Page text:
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A feasibility study of implementing grip strength measurement into routine hospital practice: study protocol

A feasibility study of implementing grip strength measurement into routine hospital practice: study protocol
A feasibility study of implementing grip strength measurement into routine hospital practice: study protocol
Background: Handgrip strength is a non-invasive marker of muscle strength and low grip strength in hospital inpatients is associated with poor healthcare outcomes including longer length of stay, increased functional limitations and mortality. Measuring grip strength is simple and inexpensive. However, grip strength measurement is not routinely used in clinical practice. The aim of this study is to evaluate the feasibility of implementing grip strength measurement into routine clinical practice

Methods and design: This feasibility study is a mixed methods design combining qualitative, quantitative and economic elements and is based in the acute medical wards for older people in one hospital. The study consists of three phases: Phase 1 will define current baseline practice for the identification of inpatients at high risk of poor healthcare outcomes, their nutrition and mobility care through interviews and focus groups with staff as well as a review of patients’ clinical records. Phase 2 will focus on the feasibility of developing and implementing a training programme using Normalisation Process Theory to enable nursing and medical staff to measure and interpret grip strength values. Following the training, grip strength will be measured routinely for older patients as part of admission procedures with the use of a care plan for those with low grip strength. Finally, Phase 3 will evaluate the acceptability of grip strength measurement, its adoption, coverage and basic costs using interviews and focus groups with staff and patients, and re-examination of clinical records.

Discussion: The results of this study will inform the translation of grip strength measurement from a research tool into clinical practice to improve the identification of older inpatients at risk of poor healthcare outcomes.

Trial registration: Clinicaltrials.gov NCTO2447445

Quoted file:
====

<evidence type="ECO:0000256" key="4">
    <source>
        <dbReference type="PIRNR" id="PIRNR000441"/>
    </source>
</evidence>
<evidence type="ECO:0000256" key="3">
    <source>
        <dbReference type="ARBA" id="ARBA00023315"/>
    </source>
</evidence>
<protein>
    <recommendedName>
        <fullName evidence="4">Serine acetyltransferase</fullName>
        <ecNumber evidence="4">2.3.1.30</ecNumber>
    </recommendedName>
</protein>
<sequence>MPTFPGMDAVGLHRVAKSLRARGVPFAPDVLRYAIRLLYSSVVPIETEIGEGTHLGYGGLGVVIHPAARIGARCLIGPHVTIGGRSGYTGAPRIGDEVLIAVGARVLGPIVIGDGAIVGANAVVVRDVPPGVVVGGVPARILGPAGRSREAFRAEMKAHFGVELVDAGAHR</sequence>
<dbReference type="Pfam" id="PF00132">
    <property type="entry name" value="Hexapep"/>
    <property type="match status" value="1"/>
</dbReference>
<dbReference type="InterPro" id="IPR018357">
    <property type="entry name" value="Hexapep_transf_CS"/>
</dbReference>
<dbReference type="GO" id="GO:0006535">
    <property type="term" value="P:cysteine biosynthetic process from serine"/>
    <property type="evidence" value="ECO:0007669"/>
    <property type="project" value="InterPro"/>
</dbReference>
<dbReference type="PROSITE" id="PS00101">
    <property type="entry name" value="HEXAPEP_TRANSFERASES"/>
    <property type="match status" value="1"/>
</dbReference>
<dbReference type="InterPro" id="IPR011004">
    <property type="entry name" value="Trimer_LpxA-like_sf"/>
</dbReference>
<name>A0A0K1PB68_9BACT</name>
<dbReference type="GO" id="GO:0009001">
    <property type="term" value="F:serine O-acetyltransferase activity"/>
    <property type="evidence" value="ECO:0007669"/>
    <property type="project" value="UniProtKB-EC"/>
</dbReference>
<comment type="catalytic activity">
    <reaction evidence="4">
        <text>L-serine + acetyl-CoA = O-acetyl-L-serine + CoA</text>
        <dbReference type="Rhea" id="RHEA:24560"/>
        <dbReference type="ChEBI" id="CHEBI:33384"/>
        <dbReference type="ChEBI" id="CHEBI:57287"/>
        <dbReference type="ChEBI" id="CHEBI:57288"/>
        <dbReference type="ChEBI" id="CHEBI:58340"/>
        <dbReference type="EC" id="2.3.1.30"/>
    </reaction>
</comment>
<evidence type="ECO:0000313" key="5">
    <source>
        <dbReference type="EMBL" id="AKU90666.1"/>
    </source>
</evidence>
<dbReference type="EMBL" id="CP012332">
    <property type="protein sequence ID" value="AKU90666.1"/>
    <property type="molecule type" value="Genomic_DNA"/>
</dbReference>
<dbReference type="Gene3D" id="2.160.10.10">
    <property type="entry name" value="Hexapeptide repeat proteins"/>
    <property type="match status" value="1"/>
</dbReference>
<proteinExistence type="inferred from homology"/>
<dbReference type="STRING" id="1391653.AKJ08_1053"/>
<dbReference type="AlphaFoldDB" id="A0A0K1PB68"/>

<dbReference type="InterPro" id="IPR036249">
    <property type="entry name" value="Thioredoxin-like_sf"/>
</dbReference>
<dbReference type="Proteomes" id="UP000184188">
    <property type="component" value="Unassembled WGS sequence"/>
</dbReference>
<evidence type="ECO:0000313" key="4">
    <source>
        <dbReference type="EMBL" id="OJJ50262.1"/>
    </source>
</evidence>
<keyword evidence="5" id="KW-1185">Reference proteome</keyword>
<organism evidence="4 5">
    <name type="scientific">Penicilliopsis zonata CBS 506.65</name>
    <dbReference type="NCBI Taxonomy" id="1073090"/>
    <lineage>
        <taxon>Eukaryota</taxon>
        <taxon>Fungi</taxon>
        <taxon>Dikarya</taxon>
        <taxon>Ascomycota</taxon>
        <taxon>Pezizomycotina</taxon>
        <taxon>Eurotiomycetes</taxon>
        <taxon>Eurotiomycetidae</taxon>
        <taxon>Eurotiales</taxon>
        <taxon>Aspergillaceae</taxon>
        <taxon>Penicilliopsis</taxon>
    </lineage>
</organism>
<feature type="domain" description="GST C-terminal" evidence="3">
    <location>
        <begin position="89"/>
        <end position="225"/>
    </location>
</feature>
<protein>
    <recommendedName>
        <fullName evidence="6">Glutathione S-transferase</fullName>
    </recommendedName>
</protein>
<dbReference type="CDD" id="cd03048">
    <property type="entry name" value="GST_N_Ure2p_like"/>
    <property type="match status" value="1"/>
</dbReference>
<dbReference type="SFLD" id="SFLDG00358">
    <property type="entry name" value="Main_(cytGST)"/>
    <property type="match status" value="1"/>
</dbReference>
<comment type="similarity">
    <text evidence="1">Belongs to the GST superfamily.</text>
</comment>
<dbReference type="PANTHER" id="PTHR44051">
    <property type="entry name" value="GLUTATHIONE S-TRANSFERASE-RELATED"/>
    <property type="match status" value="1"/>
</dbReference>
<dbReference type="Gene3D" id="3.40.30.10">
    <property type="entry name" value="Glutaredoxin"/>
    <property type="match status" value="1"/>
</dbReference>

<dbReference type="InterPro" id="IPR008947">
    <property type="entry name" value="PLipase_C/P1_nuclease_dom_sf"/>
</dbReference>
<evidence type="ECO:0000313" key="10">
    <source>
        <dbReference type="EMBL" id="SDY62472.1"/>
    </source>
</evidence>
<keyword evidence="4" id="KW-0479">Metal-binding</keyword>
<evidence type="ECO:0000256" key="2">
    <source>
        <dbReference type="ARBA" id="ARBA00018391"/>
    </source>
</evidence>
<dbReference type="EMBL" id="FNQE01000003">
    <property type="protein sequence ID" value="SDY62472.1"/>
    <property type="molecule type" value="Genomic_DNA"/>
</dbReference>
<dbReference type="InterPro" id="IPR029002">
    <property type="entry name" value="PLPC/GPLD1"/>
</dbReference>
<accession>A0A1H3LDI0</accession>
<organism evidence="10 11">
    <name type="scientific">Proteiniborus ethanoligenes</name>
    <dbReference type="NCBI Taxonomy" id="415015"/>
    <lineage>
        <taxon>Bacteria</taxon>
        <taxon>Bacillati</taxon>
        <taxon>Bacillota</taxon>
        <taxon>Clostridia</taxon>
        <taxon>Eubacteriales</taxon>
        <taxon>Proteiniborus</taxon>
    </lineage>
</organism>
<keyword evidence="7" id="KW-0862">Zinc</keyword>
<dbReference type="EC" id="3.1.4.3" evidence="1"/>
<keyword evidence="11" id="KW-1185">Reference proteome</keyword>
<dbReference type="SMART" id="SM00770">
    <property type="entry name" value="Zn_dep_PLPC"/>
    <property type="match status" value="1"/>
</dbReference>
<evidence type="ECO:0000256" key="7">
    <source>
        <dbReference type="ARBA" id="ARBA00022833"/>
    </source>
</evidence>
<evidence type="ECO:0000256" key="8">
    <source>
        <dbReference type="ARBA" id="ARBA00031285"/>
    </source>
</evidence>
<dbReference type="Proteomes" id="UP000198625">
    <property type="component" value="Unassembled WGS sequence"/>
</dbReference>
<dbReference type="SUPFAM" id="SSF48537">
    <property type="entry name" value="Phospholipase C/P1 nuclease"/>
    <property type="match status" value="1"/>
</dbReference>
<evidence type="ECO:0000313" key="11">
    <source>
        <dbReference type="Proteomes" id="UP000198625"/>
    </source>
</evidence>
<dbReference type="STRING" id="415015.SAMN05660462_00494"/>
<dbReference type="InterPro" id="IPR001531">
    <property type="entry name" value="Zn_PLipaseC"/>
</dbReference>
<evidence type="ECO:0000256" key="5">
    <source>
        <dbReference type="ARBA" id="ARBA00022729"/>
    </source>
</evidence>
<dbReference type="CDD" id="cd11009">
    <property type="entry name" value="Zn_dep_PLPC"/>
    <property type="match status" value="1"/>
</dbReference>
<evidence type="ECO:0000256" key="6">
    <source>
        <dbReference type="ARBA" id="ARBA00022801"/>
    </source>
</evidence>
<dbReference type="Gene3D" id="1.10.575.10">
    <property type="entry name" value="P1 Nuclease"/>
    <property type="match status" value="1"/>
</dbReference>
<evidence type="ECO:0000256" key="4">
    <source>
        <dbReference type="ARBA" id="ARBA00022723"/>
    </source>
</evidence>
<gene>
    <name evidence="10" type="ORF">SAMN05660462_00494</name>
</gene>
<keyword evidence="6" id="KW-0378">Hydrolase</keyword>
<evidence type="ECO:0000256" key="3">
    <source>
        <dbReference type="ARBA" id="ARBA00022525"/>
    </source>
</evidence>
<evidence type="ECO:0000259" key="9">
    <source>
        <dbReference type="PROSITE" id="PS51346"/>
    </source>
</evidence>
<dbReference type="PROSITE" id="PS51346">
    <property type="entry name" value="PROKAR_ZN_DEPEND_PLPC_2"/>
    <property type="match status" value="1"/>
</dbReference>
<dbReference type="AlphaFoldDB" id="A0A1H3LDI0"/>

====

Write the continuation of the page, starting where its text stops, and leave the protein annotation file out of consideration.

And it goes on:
1-10
Ibrahim, Kinda
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May, Carl
17697f8d-98f6-40d3-9cc0-022f04009ae4
Patel, Harnish
a1b095f6-0fe3-427a-b6fb-6247bd63f39c
Baxter, Mark
3415aa9a-8eb0-454e-9b7a-dadb1ce4e5c6
Aihie Sayer, Avan
fb4c2053-6d51-4fc1-9489-c3cb431b0ffb
Roberts, Helen
5ea688b1-ef7a-4173-9da0-26290e18f253
Ibrahim, Kinda
54f027ad-0599-4dd4-bdbf-b9307841a294
May, Carl
17697f8d-98f6-40d3-9cc0-022f04009ae4
Patel, Harnish
a1b095f6-0fe3-427a-b6fb-6247bd63f39c
Baxter, Mark
3415aa9a-8eb0-454e-9b7a-dadb1ce4e5c6
Aihie Sayer, Avan
fb4c2053-6d51-4fc1-9489-c3cb431b0ffb
Roberts, Helen
5ea688b1-ef7a-4173-9da0-26290e18f253

Ibrahim, Kinda, May, Carl, Patel, Harnish, Baxter, Mark, Aihie Sayer, Avan and Roberts, Helen (2016) A feasibility study of implementing grip strength measurement into routine hospital practice: study protocol. Pilot and Feasibility Studies, 2 (27), 1-10. (doi:10.1186/s40814-016-0067-x). (PMID:27965846)

Record type: Article

Abstract

Background: Handgrip strength is a non-invasive marker of muscle strength and low grip strength in hospital inpatients is associated with poor healthcare outcomes including longer length of stay, increased functional limitations and mortality. Measuring grip strength is simple and inexpensive. However, grip strength measurement is not routinely used in clinical practice. The aim of this study is to evaluate the feasibility of implementing grip strength measurement into routine clinical practice

Methods and design: This feasibility study is a mixed methods design combining qualitative, quantitative and economic elements and is based in the acute medical wards for older people in one hospital. The study consists of three phases: Phase 1 will define current baseline practice for the identification of inpatients at high risk of poor healthcare outcomes, their nutrition and mobility care through interviews and focus groups with staff as well as a review of patients’ clinical records. Phase 2 will focus on the feasibility of developing and implementing a training programme using Normalisation Process Theory to enable nursing and medical staff to measure and interpret grip strength values. Following the training, grip strength will be measured routinely for older patients as part of admission procedures with the use of a care plan for those with low grip strength. Finally, Phase 3 will evaluate the acceptability of grip strength measurement, its adoption, coverage and basic costs using interviews and focus groups with staff and patients, and re-examination of clinical records.

Discussion: The results of this study will inform the translation of grip strength measurement from a research tool into clinical practice to improve the identification of older inpatients at risk of poor healthcare outcomes.

Trial registration: Clinicaltrials.gov NCTO2447445

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Accepted/In Press date: 12 May 2016
e-pub ahead of print date: 6 June 2016
Organisations: Faculty of Medicine

Identifiers

Local EPrints ID: 394484
URI: http://eprints.soton.ac.uk/id/eprint/394484
PURE UUID: 4babad4d-a3bd-44b7-bd17-4f8625b1b772
ORCID for Kinda Ibrahim: ORCID iD orcid.org/0000-0001-5709-3867
ORCID for Carl May: ORCID iD orcid.org/0000-0002-0451-2690
ORCID for Helen Roberts: ORCID iD orcid.org/0000-0002-5291-1880

Catalogue record

Date deposited: 19 May 2016 09:13
Last modified: 07 Oct 2020 04:55

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Contributors

Author: Kinda Ibrahim ORCID iD
Author: Carl May ORCID iD
Author: Harnish Patel
Author: Mark Baxter
Author: Avan Aihie Sayer
Author: Helen Roberts ORCID iD

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